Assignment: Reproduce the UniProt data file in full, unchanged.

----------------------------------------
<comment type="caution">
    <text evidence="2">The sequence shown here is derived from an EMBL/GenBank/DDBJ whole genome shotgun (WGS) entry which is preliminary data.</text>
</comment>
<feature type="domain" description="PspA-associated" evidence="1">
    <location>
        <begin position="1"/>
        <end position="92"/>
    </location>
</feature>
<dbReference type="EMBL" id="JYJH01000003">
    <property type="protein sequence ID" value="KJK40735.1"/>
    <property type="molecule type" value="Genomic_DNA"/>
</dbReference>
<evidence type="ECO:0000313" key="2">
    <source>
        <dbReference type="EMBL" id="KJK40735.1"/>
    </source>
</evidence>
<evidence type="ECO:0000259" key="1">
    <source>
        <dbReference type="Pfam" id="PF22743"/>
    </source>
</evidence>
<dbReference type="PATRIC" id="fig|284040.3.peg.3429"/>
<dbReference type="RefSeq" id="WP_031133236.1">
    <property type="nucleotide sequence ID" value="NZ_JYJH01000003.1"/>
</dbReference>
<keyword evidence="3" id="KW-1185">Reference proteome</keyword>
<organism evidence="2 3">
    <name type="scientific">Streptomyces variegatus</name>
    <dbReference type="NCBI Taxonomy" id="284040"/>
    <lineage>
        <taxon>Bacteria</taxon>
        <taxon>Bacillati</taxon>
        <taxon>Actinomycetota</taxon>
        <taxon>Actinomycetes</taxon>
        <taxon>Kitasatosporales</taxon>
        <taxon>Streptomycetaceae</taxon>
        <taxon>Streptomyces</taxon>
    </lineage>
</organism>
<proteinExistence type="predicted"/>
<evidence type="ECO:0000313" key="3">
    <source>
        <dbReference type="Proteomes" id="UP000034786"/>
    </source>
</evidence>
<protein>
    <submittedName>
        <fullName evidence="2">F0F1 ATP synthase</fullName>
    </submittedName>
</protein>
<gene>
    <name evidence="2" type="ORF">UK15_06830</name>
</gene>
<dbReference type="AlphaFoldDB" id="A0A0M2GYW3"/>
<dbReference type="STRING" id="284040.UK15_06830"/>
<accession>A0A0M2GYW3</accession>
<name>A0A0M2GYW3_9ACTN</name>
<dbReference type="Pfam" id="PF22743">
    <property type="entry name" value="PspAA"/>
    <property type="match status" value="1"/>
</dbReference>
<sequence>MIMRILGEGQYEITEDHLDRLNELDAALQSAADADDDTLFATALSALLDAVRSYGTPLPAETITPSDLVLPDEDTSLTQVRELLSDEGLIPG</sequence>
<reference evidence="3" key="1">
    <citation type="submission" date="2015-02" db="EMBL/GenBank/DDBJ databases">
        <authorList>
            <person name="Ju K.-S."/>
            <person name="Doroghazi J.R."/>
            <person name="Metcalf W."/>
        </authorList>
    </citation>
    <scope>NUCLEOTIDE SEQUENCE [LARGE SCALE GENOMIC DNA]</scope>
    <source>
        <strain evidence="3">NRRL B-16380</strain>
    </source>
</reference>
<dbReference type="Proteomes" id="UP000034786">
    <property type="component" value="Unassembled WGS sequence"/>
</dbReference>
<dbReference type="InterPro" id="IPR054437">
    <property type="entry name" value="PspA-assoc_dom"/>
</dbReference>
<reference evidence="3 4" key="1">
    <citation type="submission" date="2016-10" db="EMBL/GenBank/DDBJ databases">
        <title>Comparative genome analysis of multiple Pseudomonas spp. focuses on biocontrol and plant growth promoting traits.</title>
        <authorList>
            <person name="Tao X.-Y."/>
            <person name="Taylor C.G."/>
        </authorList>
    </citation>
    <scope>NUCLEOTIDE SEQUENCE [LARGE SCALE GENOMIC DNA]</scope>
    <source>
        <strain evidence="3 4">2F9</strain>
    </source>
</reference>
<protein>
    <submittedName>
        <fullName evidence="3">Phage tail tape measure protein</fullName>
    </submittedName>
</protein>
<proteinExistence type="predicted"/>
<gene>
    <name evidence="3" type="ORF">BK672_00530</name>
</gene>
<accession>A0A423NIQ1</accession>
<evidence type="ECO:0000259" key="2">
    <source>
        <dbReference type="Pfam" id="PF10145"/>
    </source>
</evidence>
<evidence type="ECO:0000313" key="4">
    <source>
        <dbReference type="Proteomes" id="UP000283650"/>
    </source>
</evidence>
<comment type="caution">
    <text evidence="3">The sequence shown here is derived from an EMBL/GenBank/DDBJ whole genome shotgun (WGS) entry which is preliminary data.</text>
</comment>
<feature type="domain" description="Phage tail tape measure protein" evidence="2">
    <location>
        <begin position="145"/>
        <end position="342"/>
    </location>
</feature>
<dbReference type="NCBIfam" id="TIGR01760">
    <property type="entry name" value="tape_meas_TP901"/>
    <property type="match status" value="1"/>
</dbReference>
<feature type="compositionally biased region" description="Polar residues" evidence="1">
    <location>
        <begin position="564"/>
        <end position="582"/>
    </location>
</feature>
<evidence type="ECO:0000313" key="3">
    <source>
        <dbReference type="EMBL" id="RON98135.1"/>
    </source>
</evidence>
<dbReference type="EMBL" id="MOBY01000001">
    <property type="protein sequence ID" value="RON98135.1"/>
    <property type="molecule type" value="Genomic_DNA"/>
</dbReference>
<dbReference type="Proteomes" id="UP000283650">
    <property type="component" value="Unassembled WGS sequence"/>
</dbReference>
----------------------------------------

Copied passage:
<comment type="caution">
    <text evidence="2">The sequence shown here is derived from an EMBL/GenBank/DDBJ whole genome shotgun (WGS) entry which is preliminary data.</text>
</comment>
<feature type="domain" description="PspA-associated" evidence="1">
    <location>
        <begin position="1"/>
        <end position="92"/>
    </location>
</feature>
<dbReference type="EMBL" id="JYJH01000003">
    <property type="protein sequence ID" value="KJK40735.1"/>
    <property type="molecule type" value="Genomic_DNA"/>
</dbReference>
<evidence type="ECO:0000313" key="2">
    <source>
        <dbReference type="EMBL" id="KJK40735.1"/>
    </source>
</evidence>
<evidence type="ECO:0000259" key="1">
    <source>
        <dbReference type="Pfam" id="PF22743"/>
    </source>
</evidence>
<dbReference type="PATRIC" id="fig|284040.3.peg.3429"/>
<dbReference type="RefSeq" id="WP_031133236.1">
    <property type="nucleotide sequence ID" value="NZ_JYJH01000003.1"/>
</dbReference>
<keyword evidence="3" id="KW-1185">Reference proteome</keyword>
<organism evidence="2 3">
    <name type="scientific">Streptomyces variegatus</name>
    <dbReference type="NCBI Taxonomy" id="284040"/>
    <lineage>
        <taxon>Bacteria</taxon>
        <taxon>Bacillati</taxon>
        <taxon>Actinomycetota</taxon>
        <taxon>Actinomycetes</taxon>
        <taxon>Kitasatosporales</taxon>
        <taxon>Streptomycetaceae</taxon>
        <taxon>Streptomyces</taxon>
    </lineage>
</organism>
<proteinExistence type="predicted"/>
<evidence type="ECO:0000313" key="3">
    <source>
        <dbReference type="Proteomes" id="UP000034786"/>
    </source>
</evidence>
<protein>
    <submittedName>
        <fullName evidence="2">F0F1 ATP synthase</fullName>
    </submittedName>
</protein>
<gene>
    <name evidence="2" type="ORF">UK15_06830</name>
</gene>
<dbReference type="AlphaFoldDB" id="A0A0M2GYW3"/>
<dbReference type="STRING" id="284040.UK15_06830"/>
<accession>A0A0M2GYW3</accession>
<name>A0A0M2GYW3_9ACTN</name>
<dbReference type="Pfam" id="PF22743">
    <property type="entry name" value="PspAA"/>
    <property type="match status" value="1"/>
</dbReference>
<sequence>MIMRILGEGQYEITEDHLDRLNELDAALQSAADADDDTLFATALSALLDAVRSYGTPLPAETITPSDLVLPDEDTSLTQVRELLSDEGLIPG</sequence>
<reference evidence="3" key="1">
    <citation type="submission" date="2015-02" db="EMBL/GenBank/DDBJ databases">
        <authorList>
            <person name="Ju K.-S."/>
            <person name="Doroghazi J.R."/>
            <person name="Metcalf W."/>
        </authorList>
    </citation>
    <scope>NUCLEOTIDE SEQUENCE [LARGE SCALE GENOMIC DNA]</scope>
    <source>
        <strain evidence="3">NRRL B-16380</strain>
    </source>
</reference>
<dbReference type="Proteomes" id="UP000034786">
    <property type="component" value="Unassembled WGS sequence"/>
</dbReference>
<dbReference type="InterPro" id="IPR054437">
    <property type="entry name" value="PspA-assoc_dom"/>
</dbReference>
<reference evidence="3 4" key="1">
    <citation type="submission" date="2016-10" db="EMBL/GenBank/DDBJ databases">
        <title>Comparative genome analysis of multiple Pseudomonas spp. focuses on biocontrol and plant growth promoting traits.</title>
        <authorList>
            <person name="Tao X.-Y."/>
            <person name="Taylor C.G."/>
        </authorList>
    </citation>
    <scope>NUCLEOTIDE SEQUENCE [LARGE SCALE GENOMIC DNA]</scope>
    <source>
        <strain evidence="3 4">2F9</strain>
    </source>
</reference>
<protein>
    <submittedName>
        <fullName evidence="3">Phage tail tape measure protein</fullName>
    </submittedName>
</protein>
<proteinExistence type="predicted"/>
<gene>
    <name evidence="3" type="ORF">BK672_00530</name>
</gene>
<accession>A0A423NIQ1</accession>
<evidence type="ECO:0000259" key="2">
    <source>
        <dbReference type="Pfam" id="PF10145"/>
    </source>
</evidence>
<evidence type="ECO:0000313" key="4">
    <source>
        <dbReference type="Proteomes" id="UP000283650"/>
    </source>
</evidence>
<comment type="caution">
    <text evidence="3">The sequence shown here is derived from an EMBL/GenBank/DDBJ whole genome shotgun (WGS) entry which is preliminary data.</text>
</comment>
<feature type="domain" description="Phage tail tape measure protein" evidence="2">
    <location>
        <begin position="145"/>
        <end position="342"/>
    </location>
</feature>
<dbReference type="NCBIfam" id="TIGR01760">
    <property type="entry name" value="tape_meas_TP901"/>
    <property type="match status" value="1"/>
</dbReference>
<feature type="compositionally biased region" description="Polar residues" evidence="1">
    <location>
        <begin position="564"/>
        <end position="582"/>
    </location>
</feature>
<evidence type="ECO:0000313" key="3">
    <source>
        <dbReference type="EMBL" id="RON98135.1"/>
    </source>
</evidence>
<dbReference type="EMBL" id="MOBY01000001">
    <property type="protein sequence ID" value="RON98135.1"/>
    <property type="molecule type" value="Genomic_DNA"/>
</dbReference>
<dbReference type="Proteomes" id="UP000283650">
    <property type="component" value="Unassembled WGS sequence"/>
</dbReference>